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EU data protection officers could face conflicts of interest, warns watchdog

Compliance and data protection officers at EU institutions may be exposed to conflicts of interest, the data protection watchdog for those institutions has warned.19 Dec 2012

The European Data Protection Supervisor (EDPS) said that the danger of data protection officers (DPOs) working at EU institutions being exposed to conflicts of interest was heightened in circumstances where those individuals fulfil their DPO role on a part time basis.

The EDPS said that it had identified the issue of potential conflicts of interest after analysing responses to a questionnaire it issued to all EU bodies, including the European Commission, the European Parliament, the Court of Justice of the European Union and the European Anti-fraud Office.

"With respect to the occupation of an administrative function, the EDPS acknowledges that it is important for a DPO to have a good understanding of the way the institution operates and of its personal data processing operations which are mainly carried out by the Administration," the EDPS said in a new report (43-page / 258KB PDF) on the status of DPOs. "However EU institutions and bodies should be careful to avoid any conflict of interests between DPO duties and any other official duties."

"In particular, part time DPOs should not act as data controller in their primary activity. This would be notably the case for a Head of Administration/HR or a Head of IT Unit since they are likely to be responsible for many processing operations," it said.

The EDPS said that its questionnaire had revealed that 55% of DPOs appointed by EU bodies are "temporary agents" with a further 15% are operating as "contractual agents". A quarter of DPOs are EU officials, whilst 5% are permanently employed by the bodies, it said.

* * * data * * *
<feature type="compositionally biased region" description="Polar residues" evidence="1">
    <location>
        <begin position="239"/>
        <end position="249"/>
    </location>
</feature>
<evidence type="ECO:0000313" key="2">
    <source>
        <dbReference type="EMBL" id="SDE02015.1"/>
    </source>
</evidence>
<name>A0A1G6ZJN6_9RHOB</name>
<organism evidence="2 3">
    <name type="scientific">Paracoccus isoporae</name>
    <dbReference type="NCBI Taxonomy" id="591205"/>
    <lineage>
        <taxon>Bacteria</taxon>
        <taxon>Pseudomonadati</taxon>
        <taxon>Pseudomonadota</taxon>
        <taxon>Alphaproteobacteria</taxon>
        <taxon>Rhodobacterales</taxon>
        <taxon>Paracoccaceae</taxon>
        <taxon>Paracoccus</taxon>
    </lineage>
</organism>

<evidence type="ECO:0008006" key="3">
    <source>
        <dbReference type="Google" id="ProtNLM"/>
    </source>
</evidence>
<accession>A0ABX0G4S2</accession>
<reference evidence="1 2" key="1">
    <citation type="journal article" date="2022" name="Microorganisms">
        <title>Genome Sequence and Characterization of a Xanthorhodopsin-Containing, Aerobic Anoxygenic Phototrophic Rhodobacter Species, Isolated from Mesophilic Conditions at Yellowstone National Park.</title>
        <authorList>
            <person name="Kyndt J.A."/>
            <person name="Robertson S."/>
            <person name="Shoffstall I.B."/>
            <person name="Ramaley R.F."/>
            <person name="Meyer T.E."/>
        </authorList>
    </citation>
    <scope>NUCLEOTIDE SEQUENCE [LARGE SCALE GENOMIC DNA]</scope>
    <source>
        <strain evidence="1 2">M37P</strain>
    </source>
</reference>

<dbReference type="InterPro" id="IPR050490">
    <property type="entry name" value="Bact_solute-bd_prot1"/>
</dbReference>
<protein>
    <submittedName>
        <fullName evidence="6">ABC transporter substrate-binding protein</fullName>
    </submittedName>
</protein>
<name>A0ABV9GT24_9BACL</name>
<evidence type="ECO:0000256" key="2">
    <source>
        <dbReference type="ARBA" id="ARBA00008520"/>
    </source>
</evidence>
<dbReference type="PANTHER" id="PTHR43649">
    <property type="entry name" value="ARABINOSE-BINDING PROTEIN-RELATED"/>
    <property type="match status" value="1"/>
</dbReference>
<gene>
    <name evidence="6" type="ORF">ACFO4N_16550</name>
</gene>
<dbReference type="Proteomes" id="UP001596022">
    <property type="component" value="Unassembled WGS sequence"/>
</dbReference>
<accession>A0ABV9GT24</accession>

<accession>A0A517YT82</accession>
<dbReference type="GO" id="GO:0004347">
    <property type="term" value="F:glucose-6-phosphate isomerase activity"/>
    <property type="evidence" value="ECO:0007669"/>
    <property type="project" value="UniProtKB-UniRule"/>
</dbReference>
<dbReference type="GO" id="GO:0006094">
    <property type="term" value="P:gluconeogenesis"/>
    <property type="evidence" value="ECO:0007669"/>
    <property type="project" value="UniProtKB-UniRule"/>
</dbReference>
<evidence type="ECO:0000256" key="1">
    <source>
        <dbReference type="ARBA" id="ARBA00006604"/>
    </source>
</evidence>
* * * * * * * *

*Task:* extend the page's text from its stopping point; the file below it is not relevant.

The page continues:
The European Commission has outlined proposed reforms to EU data protection laws that would, if introduced, require many private sector companies and all public sector bodies to appoint a dedicated DPO.

However, under existing rules that relate only to EU institutions, each EU body is required to appoint a DPO that is supposed to be an independent monitor of data protection compliance and must keep a "register" of the processing operations the bodies carry out. The bodies must inform their DPO about any personal data "processing operation" prior to it starting. The notification should include certain information, such as the name and address of the body that would be responsible for the processing, the purpose of the processing and its legal basis.

The rules require that the DPO is suitably qualified to fulfil their role and that an EU institution's selection of an individual "shall not be liable to result in a conflict of interests between his or her duty as Data Protection Officer and any other official duties".

Currently DPOs must be appointed for a "term" period of at least two years and no more than five years in length. DPOs can be reappointed into their role but cannot serve more than 10 years in total in the job.

However, the EDPS said that it was concerned about the turnover of staff employed as DPOs after results from its questionnaire revealed that more than half of the DPOs currently appointed have served less than two years in the job.

"Different reasons can explain a high DPO turnover in a given institution/body, in particular a change in the structure of the organisation, the choice of a short term, the age of the DPO, the absence of definition of a term of office, a poor understanding of the skills required for the function or a failure to comply with conditional dismissal [rules] as set out in [the EU's Data Protection Regulation]," the watchdog said in its report.

"While it is not always easy to assess the actual reasons for an observed high turnover, the EDPS intends to closely follow the situation since it may affect both the expertise and the independence of the DPO," it added.

The EDPS said that it believes it is best for DPOs to be appointed to serve the maximum five year term by EU institutions. This would "guarantee both independence and expertise", it said.

In a statement assistant EPDS Giovanni Buttarelli, said that DPOs can help ensure that the "fundamental right to data protection" is observed.

"While we are delighted to report that the DPO function is well established within the EU administration, there are several areas of concern," he said. "As institutions are fully accountable for compliance with data protection rules, it is imperative that these concerns are addressed properly by the institutions and we intend to closely monitor and make recommendations as necessary."

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